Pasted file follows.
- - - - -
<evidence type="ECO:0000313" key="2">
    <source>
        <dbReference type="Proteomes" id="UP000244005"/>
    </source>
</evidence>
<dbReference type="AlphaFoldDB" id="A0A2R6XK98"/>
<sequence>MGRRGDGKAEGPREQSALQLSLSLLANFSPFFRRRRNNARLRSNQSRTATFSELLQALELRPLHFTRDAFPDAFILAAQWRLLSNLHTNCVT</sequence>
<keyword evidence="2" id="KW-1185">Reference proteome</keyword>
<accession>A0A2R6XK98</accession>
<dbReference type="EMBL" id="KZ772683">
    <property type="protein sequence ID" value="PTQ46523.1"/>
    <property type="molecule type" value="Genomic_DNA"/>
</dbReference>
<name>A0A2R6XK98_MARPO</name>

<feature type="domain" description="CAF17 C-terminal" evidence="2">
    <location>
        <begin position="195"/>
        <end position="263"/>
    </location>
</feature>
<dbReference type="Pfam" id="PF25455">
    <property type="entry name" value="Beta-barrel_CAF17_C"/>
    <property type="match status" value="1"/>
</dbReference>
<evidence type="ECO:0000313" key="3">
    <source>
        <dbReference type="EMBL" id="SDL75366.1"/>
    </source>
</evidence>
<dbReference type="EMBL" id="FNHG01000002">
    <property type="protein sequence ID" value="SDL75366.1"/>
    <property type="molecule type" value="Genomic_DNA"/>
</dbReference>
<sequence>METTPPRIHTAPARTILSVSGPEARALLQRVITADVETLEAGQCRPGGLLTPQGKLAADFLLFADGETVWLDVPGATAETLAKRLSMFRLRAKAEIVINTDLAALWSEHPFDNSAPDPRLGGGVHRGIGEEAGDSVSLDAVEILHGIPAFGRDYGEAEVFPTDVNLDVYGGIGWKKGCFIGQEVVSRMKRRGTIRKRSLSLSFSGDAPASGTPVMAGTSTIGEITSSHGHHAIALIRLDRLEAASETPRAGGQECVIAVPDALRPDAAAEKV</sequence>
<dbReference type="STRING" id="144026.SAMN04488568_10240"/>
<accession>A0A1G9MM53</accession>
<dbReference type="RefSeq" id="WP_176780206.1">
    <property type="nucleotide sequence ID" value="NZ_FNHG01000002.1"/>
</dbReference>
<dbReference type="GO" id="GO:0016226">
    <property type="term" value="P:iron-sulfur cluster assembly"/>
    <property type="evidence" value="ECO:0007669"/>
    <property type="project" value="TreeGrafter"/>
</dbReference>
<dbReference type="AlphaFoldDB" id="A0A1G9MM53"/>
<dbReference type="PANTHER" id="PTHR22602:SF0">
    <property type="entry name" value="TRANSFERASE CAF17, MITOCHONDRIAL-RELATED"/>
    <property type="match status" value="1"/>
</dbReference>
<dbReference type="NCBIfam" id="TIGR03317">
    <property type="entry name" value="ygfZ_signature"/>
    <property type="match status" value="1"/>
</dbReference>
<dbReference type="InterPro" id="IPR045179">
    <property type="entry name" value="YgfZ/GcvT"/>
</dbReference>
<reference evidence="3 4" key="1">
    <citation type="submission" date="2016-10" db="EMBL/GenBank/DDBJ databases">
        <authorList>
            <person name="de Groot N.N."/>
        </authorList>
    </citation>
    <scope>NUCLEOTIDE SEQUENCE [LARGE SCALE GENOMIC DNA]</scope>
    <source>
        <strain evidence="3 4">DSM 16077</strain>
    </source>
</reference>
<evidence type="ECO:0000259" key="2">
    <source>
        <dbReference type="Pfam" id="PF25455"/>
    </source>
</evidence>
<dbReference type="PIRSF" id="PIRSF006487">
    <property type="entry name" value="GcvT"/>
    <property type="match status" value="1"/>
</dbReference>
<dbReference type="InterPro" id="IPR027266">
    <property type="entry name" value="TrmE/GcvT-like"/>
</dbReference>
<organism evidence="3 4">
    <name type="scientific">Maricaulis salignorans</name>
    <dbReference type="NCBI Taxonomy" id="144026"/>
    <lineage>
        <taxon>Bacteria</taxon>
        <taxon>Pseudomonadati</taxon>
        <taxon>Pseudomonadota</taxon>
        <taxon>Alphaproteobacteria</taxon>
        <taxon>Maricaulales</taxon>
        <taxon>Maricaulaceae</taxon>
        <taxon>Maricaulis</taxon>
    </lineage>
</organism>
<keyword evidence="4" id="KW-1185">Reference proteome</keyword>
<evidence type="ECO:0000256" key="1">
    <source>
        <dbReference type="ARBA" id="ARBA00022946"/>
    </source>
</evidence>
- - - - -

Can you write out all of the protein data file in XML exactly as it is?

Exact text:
<evidence type="ECO:0000313" key="2">
    <source>
        <dbReference type="Proteomes" id="UP000244005"/>
    </source>
</evidence>
<dbReference type="AlphaFoldDB" id="A0A2R6XK98"/>
<sequence>MGRRGDGKAEGPREQSALQLSLSLLANFSPFFRRRRNNARLRSNQSRTATFSELLQALELRPLHFTRDAFPDAFILAAQWRLLSNLHTNCVT</sequence>
<keyword evidence="2" id="KW-1185">Reference proteome</keyword>
<accession>A0A2R6XK98</accession>
<dbReference type="EMBL" id="KZ772683">
    <property type="protein sequence ID" value="PTQ46523.1"/>
    <property type="molecule type" value="Genomic_DNA"/>
</dbReference>
<name>A0A2R6XK98_MARPO</name>

<feature type="domain" description="CAF17 C-terminal" evidence="2">
    <location>
        <begin position="195"/>
        <end position="263"/>
    </location>
</feature>
<dbReference type="Pfam" id="PF25455">
    <property type="entry name" value="Beta-barrel_CAF17_C"/>
    <property type="match status" value="1"/>
</dbReference>
<evidence type="ECO:0000313" key="3">
    <source>
        <dbReference type="EMBL" id="SDL75366.1"/>
    </source>
</evidence>
<dbReference type="EMBL" id="FNHG01000002">
    <property type="protein sequence ID" value="SDL75366.1"/>
    <property type="molecule type" value="Genomic_DNA"/>
</dbReference>
<sequence>METTPPRIHTAPARTILSVSGPEARALLQRVITADVETLEAGQCRPGGLLTPQGKLAADFLLFADGETVWLDVPGATAETLAKRLSMFRLRAKAEIVINTDLAALWSEHPFDNSAPDPRLGGGVHRGIGEEAGDSVSLDAVEILHGIPAFGRDYGEAEVFPTDVNLDVYGGIGWKKGCFIGQEVVSRMKRRGTIRKRSLSLSFSGDAPASGTPVMAGTSTIGEITSSHGHHAIALIRLDRLEAASETPRAGGQECVIAVPDALRPDAAAEKV</sequence>
<dbReference type="STRING" id="144026.SAMN04488568_10240"/>
<accession>A0A1G9MM53</accession>
<dbReference type="RefSeq" id="WP_176780206.1">
    <property type="nucleotide sequence ID" value="NZ_FNHG01000002.1"/>
</dbReference>
<dbReference type="GO" id="GO:0016226">
    <property type="term" value="P:iron-sulfur cluster assembly"/>
    <property type="evidence" value="ECO:0007669"/>
    <property type="project" value="TreeGrafter"/>
</dbReference>
<dbReference type="AlphaFoldDB" id="A0A1G9MM53"/>
<dbReference type="PANTHER" id="PTHR22602:SF0">
    <property type="entry name" value="TRANSFERASE CAF17, MITOCHONDRIAL-RELATED"/>
    <property type="match status" value="1"/>
</dbReference>
<dbReference type="NCBIfam" id="TIGR03317">
    <property type="entry name" value="ygfZ_signature"/>
    <property type="match status" value="1"/>
</dbReference>
<dbReference type="InterPro" id="IPR045179">
    <property type="entry name" value="YgfZ/GcvT"/>
</dbReference>
<reference evidence="3 4" key="1">
    <citation type="submission" date="2016-10" db="EMBL/GenBank/DDBJ databases">
        <authorList>
            <person name="de Groot N.N."/>
        </authorList>
    </citation>
    <scope>NUCLEOTIDE SEQUENCE [LARGE SCALE GENOMIC DNA]</scope>
    <source>
        <strain evidence="3 4">DSM 16077</strain>
    </source>
</reference>
<evidence type="ECO:0000259" key="2">
    <source>
        <dbReference type="Pfam" id="PF25455"/>
    </source>
</evidence>
<dbReference type="PIRSF" id="PIRSF006487">
    <property type="entry name" value="GcvT"/>
    <property type="match status" value="1"/>
</dbReference>
<dbReference type="InterPro" id="IPR027266">
    <property type="entry name" value="TrmE/GcvT-like"/>
</dbReference>
<organism evidence="3 4">
    <name type="scientific">Maricaulis salignorans</name>
    <dbReference type="NCBI Taxonomy" id="144026"/>
    <lineage>
        <taxon>Bacteria</taxon>
        <taxon>Pseudomonadati</taxon>
        <taxon>Pseudomonadota</taxon>
        <taxon>Alphaproteobacteria</taxon>
        <taxon>Maricaulales</taxon>
        <taxon>Maricaulaceae</taxon>
        <taxon>Maricaulis</taxon>
    </lineage>
</organism>
<keyword evidence="4" id="KW-1185">Reference proteome</keyword>
<evidence type="ECO:0000256" key="1">
    <source>
        <dbReference type="ARBA" id="ARBA00022946"/>
    </source>
</evidence>